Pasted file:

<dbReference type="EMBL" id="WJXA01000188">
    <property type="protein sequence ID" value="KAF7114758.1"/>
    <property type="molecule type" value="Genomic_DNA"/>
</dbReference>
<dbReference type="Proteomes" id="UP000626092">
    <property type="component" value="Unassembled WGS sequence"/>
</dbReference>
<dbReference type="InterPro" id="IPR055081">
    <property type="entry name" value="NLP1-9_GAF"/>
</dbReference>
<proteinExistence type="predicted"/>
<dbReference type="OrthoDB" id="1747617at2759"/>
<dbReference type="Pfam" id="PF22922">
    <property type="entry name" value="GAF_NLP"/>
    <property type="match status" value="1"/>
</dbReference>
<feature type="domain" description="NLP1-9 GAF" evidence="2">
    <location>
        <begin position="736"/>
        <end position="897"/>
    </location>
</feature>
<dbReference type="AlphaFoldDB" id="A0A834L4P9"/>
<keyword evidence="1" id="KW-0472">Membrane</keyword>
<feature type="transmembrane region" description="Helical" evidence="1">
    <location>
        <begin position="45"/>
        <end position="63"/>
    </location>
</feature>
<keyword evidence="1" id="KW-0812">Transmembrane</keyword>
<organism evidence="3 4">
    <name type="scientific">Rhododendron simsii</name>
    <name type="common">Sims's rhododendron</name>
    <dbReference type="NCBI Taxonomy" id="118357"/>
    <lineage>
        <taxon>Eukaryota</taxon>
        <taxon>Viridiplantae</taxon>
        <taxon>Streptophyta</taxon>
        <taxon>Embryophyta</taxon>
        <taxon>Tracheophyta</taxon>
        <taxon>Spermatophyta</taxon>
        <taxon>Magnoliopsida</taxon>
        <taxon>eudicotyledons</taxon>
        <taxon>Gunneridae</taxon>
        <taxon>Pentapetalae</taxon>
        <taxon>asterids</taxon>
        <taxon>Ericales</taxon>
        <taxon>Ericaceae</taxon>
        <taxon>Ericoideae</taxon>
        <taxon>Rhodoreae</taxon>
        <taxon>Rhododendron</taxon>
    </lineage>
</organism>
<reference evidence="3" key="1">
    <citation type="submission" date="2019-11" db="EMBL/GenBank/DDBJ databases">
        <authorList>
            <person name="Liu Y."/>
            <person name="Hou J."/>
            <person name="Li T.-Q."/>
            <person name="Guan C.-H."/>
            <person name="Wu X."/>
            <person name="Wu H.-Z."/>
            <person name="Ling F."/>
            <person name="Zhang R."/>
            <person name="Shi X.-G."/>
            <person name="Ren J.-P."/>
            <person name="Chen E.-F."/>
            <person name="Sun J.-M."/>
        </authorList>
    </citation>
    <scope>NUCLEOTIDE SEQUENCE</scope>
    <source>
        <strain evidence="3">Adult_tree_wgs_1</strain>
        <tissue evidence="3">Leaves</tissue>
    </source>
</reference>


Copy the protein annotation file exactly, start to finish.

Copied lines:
<dbReference type="EMBL" id="WJXA01000188">
    <property type="protein sequence ID" value="KAF7114758.1"/>
    <property type="molecule type" value="Genomic_DNA"/>
</dbReference>
<dbReference type="Proteomes" id="UP000626092">
    <property type="component" value="Unassembled WGS sequence"/>
</dbReference>
<dbReference type="InterPro" id="IPR055081">
    <property type="entry name" value="NLP1-9_GAF"/>
</dbReference>
<proteinExistence type="predicted"/>
<dbReference type="OrthoDB" id="1747617at2759"/>
<dbReference type="Pfam" id="PF22922">
    <property type="entry name" value="GAF_NLP"/>
    <property type="match status" value="1"/>
</dbReference>
<feature type="domain" description="NLP1-9 GAF" evidence="2">
    <location>
        <begin position="736"/>
        <end position="897"/>
    </location>
</feature>
<dbReference type="AlphaFoldDB" id="A0A834L4P9"/>
<keyword evidence="1" id="KW-0472">Membrane</keyword>
<feature type="transmembrane region" description="Helical" evidence="1">
    <location>
        <begin position="45"/>
        <end position="63"/>
    </location>
</feature>
<keyword evidence="1" id="KW-0812">Transmembrane</keyword>
<organism evidence="3 4">
    <name type="scientific">Rhododendron simsii</name>
    <name type="common">Sims's rhododendron</name>
    <dbReference type="NCBI Taxonomy" id="118357"/>
    <lineage>
        <taxon>Eukaryota</taxon>
        <taxon>Viridiplantae</taxon>
        <taxon>Streptophyta</taxon>
        <taxon>Embryophyta</taxon>
        <taxon>Tracheophyta</taxon>
        <taxon>Spermatophyta</taxon>
        <taxon>Magnoliopsida</taxon>
        <taxon>eudicotyledons</taxon>
        <taxon>Gunneridae</taxon>
        <taxon>Pentapetalae</taxon>
        <taxon>asterids</taxon>
        <taxon>Ericales</taxon>
        <taxon>Ericaceae</taxon>
        <taxon>Ericoideae</taxon>
        <taxon>Rhodoreae</taxon>
        <taxon>Rhododendron</taxon>
    </lineage>
</organism>
<reference evidence="3" key="1">
    <citation type="submission" date="2019-11" db="EMBL/GenBank/DDBJ databases">
        <authorList>
            <person name="Liu Y."/>
            <person name="Hou J."/>
            <person name="Li T.-Q."/>
            <person name="Guan C.-H."/>
            <person name="Wu X."/>
            <person name="Wu H.-Z."/>
            <person name="Ling F."/>
            <person name="Zhang R."/>
            <person name="Shi X.-G."/>
            <person name="Ren J.-P."/>
            <person name="Chen E.-F."/>
            <person name="Sun J.-M."/>
        </authorList>
    </citation>
    <scope>NUCLEOTIDE SEQUENCE</scope>
    <source>
        <strain evidence="3">Adult_tree_wgs_1</strain>
        <tissue evidence="3">Leaves</tissue>
    </source>
</reference>